Glass, C., Van Miegroet, H. (2020). Recognition through awards: A source of gender inequality in science? International Journal of Gender, Science and Technology, vol. 12, 289—315).
Drawing from Acker’s gendered organizations perspective, this study analyzes the gender distribution of research and non-research awards in STEM (Science, Technology, Engineering, Mathematics) colleges at a mid-size public doctoral university in the western U.S. This analysis is complemented with a faculty survey (2016) elucidating faculty perceptions of the nomination process and their standing within their department and college. Despite an increase in the number of women among STEM faculty over time, women remain underrepresented among research award recipients, especially at the university level. The ratio of research to nonresearch awards for men is 3 to 6 times that of women faculty. Differences in productivity cannot be invoked as a mechanism for this gendered awards distribution. Women report being overlooked in the nomination process for all awards. This study suggests that the nomination and selection processes put women at an evaluative disadvantage with respect to high-status research awards. Social proximity tends to neutralize some of the evaluation bias at the college level.
Brooks, M. M., Mueller, J. T., & Thiede, B. C. County reclassifications and rural-urban mortality disparities in the United States (1970-2018). American Journal of Public Health. doi:10.2105/AJPH.2020.305895
Objectives. To demonstrate how inferences about rural–urban disparities in age-adjusted mortality are affected by the reclassification of rural and urban counties in the United States from 1970 to 2018.
Methods. We compared estimates of rural–urban mortality disparities over time, produced through a time-varying classification of rural and urban counties, with counterfactual estimates of rural–urban disparities, assuming no changes in rural–urban classification since 1970. We evaluated mortality rates by decade of reclassification to assess selectivity in reclassification.
Results. We found that reclassification amplified rural–urban mortality disparities and accounted for more than 25% of the rural disadvantage observed from 1970 to 2018. Mortality rates were lower in counties that reclassified from rural to urban than in counties that remained rural.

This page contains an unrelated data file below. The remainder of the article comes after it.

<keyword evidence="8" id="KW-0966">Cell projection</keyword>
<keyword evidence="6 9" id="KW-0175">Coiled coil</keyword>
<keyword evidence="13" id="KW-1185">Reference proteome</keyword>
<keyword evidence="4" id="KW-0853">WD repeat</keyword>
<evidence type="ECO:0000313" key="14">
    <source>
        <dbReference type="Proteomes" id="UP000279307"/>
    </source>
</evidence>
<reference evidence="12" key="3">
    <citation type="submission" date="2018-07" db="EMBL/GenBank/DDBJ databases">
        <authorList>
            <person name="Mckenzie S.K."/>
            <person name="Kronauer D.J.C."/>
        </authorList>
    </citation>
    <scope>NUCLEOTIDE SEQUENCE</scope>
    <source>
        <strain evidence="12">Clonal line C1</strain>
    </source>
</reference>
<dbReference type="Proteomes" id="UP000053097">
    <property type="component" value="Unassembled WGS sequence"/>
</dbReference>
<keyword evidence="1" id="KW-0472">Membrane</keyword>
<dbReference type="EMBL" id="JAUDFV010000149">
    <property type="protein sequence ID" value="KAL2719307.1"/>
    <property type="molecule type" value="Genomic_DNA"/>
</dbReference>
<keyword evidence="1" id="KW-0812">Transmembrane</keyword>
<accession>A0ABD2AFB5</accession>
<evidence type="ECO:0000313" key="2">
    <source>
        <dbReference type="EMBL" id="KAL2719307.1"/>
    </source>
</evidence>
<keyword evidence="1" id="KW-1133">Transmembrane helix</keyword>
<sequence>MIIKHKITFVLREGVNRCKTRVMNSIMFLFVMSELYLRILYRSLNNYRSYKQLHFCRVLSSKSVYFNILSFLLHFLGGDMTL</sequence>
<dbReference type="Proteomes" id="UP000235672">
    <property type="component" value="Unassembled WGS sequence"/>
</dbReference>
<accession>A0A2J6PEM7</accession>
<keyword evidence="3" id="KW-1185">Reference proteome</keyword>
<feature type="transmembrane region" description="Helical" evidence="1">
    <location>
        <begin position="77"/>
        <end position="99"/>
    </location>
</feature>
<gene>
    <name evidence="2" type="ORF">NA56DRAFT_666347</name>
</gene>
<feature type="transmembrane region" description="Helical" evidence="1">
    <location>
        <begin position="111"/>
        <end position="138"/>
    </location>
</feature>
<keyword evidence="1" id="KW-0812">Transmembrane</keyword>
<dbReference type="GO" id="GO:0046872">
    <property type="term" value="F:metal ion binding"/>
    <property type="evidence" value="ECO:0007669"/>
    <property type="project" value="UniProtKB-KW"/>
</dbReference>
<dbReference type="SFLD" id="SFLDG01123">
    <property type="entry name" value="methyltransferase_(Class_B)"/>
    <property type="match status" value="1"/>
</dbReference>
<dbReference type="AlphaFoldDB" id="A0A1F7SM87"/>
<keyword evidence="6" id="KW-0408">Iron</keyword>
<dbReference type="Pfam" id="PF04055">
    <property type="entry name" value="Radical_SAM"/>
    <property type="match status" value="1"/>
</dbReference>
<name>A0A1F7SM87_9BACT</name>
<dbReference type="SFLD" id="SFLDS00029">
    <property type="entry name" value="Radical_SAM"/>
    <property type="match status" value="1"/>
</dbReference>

Conclusions. Estimates of changing rural–urban mortality differentials are significantly influenced by rural–urban reclassification. On average, counties that have remained classified as rural over time have elevated mortality. Longitudinal research on rural–urban health disparities must consider the methodological and substantive implications of reclassification.
Public Health Implications. Attention to rural–urban reclassification is necessary when evaluating or justifying policy interventions focusing on geographic health disparities. (Am J Public Health. Published online ahead of print October 15, 2020: e1–e3.
Max Roberts, Eric Reither, & Sojung Lim
Roberts, M., Reither, E.N. & Lim, S. (2020). Contributors to the black-white life expectancy gap in Washington D.C.. Sci Rep, vol. 10. doi:10.1038/s41598-020-70046-6
Although the black-white gap in life expectancy has been shrinking in the U.S., national improvement conceals ongoing disparities. Nowhere is this more evident than Washington D.C., where the black-white gap has persistently exceeded 10 years. Using 1999–2017 mortality data from the National Center for Health Statistics, we employed demographic techniques to pursue three aims: first, we created period life tables to examine longevity trends in Washington D.C.; second, we decomposed black-white life expectancy differences into 23 causes of death in three time periods (2000, 2008, 2016); third, we assessed age-specific contributions for each cause of death. Findings revealed that heart disease (4.14 years), homicide (2.43 years), and cancer (2.30 years) contributed most to the 17.23-year gap among males in 2016. Heart disease and cancer contributed most at ages 55–69; homicide contributed most at ages 20–29. Among females in 2016, heart disease (3.24 years), cancer (2.36 years), and unintentional injuries (0.85 years) contributed most to the 12.06-year gap. Heart disease and cancer contributed most at ages 55–69, and unintentional injuries at ages 50–59. Our investigation provides detailed evidence about contributors to the black-white longevity gap in Washington D.C., which can aid in the development of targeted public health interventions.